FOWC with Fandango


I followed Fandango’s link here to Christine’s post. She asks the questions many of us have been asking for years. I think it is important to be vocal. To take a stand and use that as momentum when we go to the polls. Our legislators have ‘normalized’ these horrors so much, I can always see the responses before they are spewed all over the news. I knew after Sandy Hook how little we as a whole disregard the lives our children. No parent or child should face these kinds of fears. We must take ownership of our part when we vote for people who do not care about the future of our children.

Thank you Christine, for giving voice to the questions all Americans should be asking.

Stine Writing



Can you believe that there was another shooting? Can you believe there have been 44 school shootings just this year? Can you even try to find a reason as to why this continues to happen? Can you imagine what these people are going through? Can you feel the pain they feel? Can you feel how scared they are? Can you think of a way to stop this? Can you make any sense of this? Can you find a way to keep others safe? Can our kids go to school and be safe? Can we go to work and be safe? Can we find a way to keep guns out of the hands of the wrong people? Can we work together to find a solution? Can we try to help the people who are so sick? Can we just stop this violence? Can I do something? Can you do…

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Blog, Writing

Dictation and Transcription

Image by Free-Photos from Pixabay

I worked as a secretary for many years early in my career. Other than a high school typing class, it was not a conscious career choice or one that I prepared for. My first job, a waitress. My second job, the Air Force. I have done factory work and taken any opportunity I could. Working as a secretary, however, was the first step toward my career in IT.

I once held a position as a secretary for a pulp and paper mill construction company. We purchased a state-of-the-art word processor. (Yes, word processors started as specialized software in specialized equipment). Our company purchased a CPT 8000. It was the first time I remember being able to see a document on the screen before it was printed. Pretty snazzy.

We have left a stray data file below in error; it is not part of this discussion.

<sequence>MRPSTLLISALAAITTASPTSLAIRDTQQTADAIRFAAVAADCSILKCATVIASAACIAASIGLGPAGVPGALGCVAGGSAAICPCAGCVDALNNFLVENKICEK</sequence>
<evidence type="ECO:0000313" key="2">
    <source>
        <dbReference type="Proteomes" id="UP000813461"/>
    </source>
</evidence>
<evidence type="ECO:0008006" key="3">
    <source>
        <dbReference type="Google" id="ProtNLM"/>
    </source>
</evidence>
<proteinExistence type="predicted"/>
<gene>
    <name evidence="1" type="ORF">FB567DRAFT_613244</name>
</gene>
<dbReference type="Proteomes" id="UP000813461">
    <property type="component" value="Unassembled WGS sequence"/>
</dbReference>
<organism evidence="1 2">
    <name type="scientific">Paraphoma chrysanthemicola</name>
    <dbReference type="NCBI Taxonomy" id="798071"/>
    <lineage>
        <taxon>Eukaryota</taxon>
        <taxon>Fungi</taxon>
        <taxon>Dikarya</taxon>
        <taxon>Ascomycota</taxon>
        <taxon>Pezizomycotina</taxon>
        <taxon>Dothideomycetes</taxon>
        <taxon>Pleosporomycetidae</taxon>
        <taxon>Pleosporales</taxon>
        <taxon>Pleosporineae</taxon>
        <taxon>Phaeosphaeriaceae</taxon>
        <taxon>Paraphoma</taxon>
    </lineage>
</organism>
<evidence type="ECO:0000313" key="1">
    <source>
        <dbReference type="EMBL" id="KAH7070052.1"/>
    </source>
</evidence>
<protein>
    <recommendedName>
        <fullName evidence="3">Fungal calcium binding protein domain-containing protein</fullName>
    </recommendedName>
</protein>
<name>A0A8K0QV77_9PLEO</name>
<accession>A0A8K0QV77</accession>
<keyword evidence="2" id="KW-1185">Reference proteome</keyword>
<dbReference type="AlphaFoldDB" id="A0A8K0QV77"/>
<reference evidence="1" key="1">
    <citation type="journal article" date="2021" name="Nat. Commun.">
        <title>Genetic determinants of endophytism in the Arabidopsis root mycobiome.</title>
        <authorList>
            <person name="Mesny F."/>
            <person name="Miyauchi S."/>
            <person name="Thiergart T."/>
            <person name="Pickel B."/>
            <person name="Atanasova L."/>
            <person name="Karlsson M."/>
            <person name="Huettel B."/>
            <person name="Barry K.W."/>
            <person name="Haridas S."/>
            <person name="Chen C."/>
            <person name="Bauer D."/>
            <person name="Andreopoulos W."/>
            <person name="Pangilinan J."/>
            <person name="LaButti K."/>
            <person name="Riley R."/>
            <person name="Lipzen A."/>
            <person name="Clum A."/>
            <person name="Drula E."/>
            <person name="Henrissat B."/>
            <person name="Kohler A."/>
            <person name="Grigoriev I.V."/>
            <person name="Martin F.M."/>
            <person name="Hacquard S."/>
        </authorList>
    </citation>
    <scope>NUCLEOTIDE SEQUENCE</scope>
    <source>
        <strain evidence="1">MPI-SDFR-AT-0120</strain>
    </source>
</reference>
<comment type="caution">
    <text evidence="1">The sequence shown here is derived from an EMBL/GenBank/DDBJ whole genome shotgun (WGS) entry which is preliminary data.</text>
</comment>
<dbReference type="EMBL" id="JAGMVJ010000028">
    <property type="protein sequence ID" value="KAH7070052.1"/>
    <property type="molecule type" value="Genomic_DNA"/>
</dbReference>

This is where I first learned (but never fully mastered) how to use a dictaphone. This device allowed someone (our engineers and inspectors) to dictate construction reports to a micro-cassette. When ready for transcribing, the tape was put into a machine with foot pedals that allowed the person typing to rewind, fast-forward or erase (which I did inadvertently one day) the tape, all hands-free.

I never took shorthand, although I did teach myself some shorthand our of pure curiosity. If I had a formal shorthand class, I think I would have been really good at it. Transcribing was never my thing, although I did it and did an accurate job. I never enjoyed it, though.

Where the heck is this rabbit hole story going you ask? Excellent question!

A few nights ago, I found myself behind in my NaNoWriMo word count. I was tired and my typing accuracy was waning. Then I remembered this feature in MS Word for dictation and I thought I would give it a whirl. Well, let me tell you what I learned.

  • I must have a bit of an accent because the transcription of my dictation had a few problems. Perhaps I was tired and my enunciation was poor. Once I could see where it was not working, I was quickly able to readjust and move on.
  • It was also a learning curve to add punctuation. I still have not mastered using quotations for dialogue.
  • Writing for me is a very tactile experience. Moving thoughts, through my fingers and onto paper or computer allows me to slow my thought process a little. My English brain kicks in. Spelling and punctuation are part of the writing process. I can think ahead about what is coming before it reaches the paper.
  • Dictation is quite a different animal. Speaking dialogue adds the sense of hearing to the process. I found myself adding emotional emphasis in my voice that does not translate well to the end result. I also found the process unfurling faster and messier. The time it takes to move from the brain though the hands is valuable for me as a writer.
  • No one wants to hear me talking to my computer for any extended period of time.
  • These few sections of my novel will require much more editing time. This is DEFINITELY the ‘messy middle’.

I discovered that dictating has as many complexities as transcribing. The tools are much more advanced, but these tools are not always a writer’s best friend. But what a great boon for the writers that need the accommodations that these tools provide. Hooray!

For me, though, it is back to the keyboard. I am at a major turning point in the story and having the extra time for thoughts to move through these brain connections will be important.

I am feeling very nostalgic about writing on an IBM Selectric typewriter, though. There was something comforting about that constant whirrrr. I wonder how many people write on an electric typewriter these days? I do not think my hands could handle a completely manual typewriter.

Lots of editing ahead. Lots and lots of editing. At least I am on target with my word count now!